Six Sustainable Ways to Maintain a Natural Garden
The National Wildlife Federation has been educating and empowering people to create wildlife-friendly gardens through the Garden for Wildlife program since 1973. Each of us can help support local wildlife populations by making sure our gardens or landscapes provides the four components of habitat: natural sources of food, water, cover and places to raise young.
But’s there more to creating a wildlife habitat garden than just these four components. How you maintain your garden is also critically important. Creating a wildlife-friendly space that attracts birds, butterflies and other wildlife and then spraying toxic pesticides everywhere or letting your cat catch and kill the wildlife defeats the purpose.
Here are six sustainable ways you can maintain your natural for wildlife beyond just providing the components of habitat.
Plant Native PlantsNative plants are the most environmentally-friendly choice because if planted in the proper place to match their growing requirements, they thrive in the soils, moisture and weather of your region. That means less wasteful supplemental watering and pest problems that require toxic chemicals.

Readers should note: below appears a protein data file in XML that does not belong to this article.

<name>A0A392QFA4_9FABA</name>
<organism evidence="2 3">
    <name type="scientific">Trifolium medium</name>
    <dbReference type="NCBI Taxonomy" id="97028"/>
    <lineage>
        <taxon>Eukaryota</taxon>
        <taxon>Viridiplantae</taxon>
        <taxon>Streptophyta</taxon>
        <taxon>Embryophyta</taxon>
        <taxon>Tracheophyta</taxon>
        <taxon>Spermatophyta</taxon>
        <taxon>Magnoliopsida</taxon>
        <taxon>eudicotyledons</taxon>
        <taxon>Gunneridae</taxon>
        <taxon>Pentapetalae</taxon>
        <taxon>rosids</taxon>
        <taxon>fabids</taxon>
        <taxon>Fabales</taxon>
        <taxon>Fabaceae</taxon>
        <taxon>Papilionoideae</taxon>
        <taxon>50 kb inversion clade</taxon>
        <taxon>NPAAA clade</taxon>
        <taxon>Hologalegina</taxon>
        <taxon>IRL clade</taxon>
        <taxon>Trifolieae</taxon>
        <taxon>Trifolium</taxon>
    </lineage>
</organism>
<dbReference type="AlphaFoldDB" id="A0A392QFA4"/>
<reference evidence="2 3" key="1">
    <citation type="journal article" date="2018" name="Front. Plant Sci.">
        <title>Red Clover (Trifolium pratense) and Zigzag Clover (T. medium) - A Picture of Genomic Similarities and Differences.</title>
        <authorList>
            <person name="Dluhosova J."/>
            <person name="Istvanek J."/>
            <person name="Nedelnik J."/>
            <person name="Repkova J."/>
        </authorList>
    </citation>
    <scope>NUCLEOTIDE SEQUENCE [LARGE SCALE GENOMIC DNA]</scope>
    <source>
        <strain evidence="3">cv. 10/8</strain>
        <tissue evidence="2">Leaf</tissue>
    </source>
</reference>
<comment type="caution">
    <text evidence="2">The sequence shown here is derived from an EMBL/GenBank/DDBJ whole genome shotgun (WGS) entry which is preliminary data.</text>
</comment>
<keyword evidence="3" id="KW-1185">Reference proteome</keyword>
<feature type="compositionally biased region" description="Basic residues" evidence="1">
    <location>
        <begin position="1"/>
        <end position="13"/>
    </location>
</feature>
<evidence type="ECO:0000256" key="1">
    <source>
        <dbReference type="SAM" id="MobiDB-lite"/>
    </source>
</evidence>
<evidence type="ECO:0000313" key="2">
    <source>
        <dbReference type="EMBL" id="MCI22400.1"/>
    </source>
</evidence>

Native plants are also the plants that native wildlife have formed symbiotic relationships with over thousands of years, and therefore the most sustainable way of offering habitat.
Exotic plants that evolved in other parts of the world or native plants that have been cultivated by humans into forms that don’t exist in nature do not support wildlife as well as native plants, and sometimes even escape into the wild and become invasive exotics that destroy natural habitat.
Cultivate Healthy SoilYou don’t need to use chemical fertilizers to have a thriving garden. Creating garden beds and landscapes that have active underground ecosystem of earthworms and microorganisms that keep plants healthy can be achieved using composted soil with organic materials that include micronutrients and minerals. Applying compost also provides an aerated, non-compacted base for plant roots to thrive and to absorb water and nutrients, which is key in ensuring plant health. Healthy plants mean better wildlife habitat.
Conserve WaterConventional lawns and many ornamental exotic plants require an exorbitant amount of clean water to stay green. Choosing native plants that are adapted to regional rainfall and soil moisture content is a great way to conserve this precious resource. You can also collect water in rain barrels for use in the garden.
In suburban and urban areas, much of the water that hits the landscape washes away down the storm drains, often carrying pollutants and soil with it. Reducing your lawn in favor of densely planted garden beds helps minimize runoff, and you can plant a rain garden specifically designed to collect and absorb rainwater to keep if from pouring into storm drains.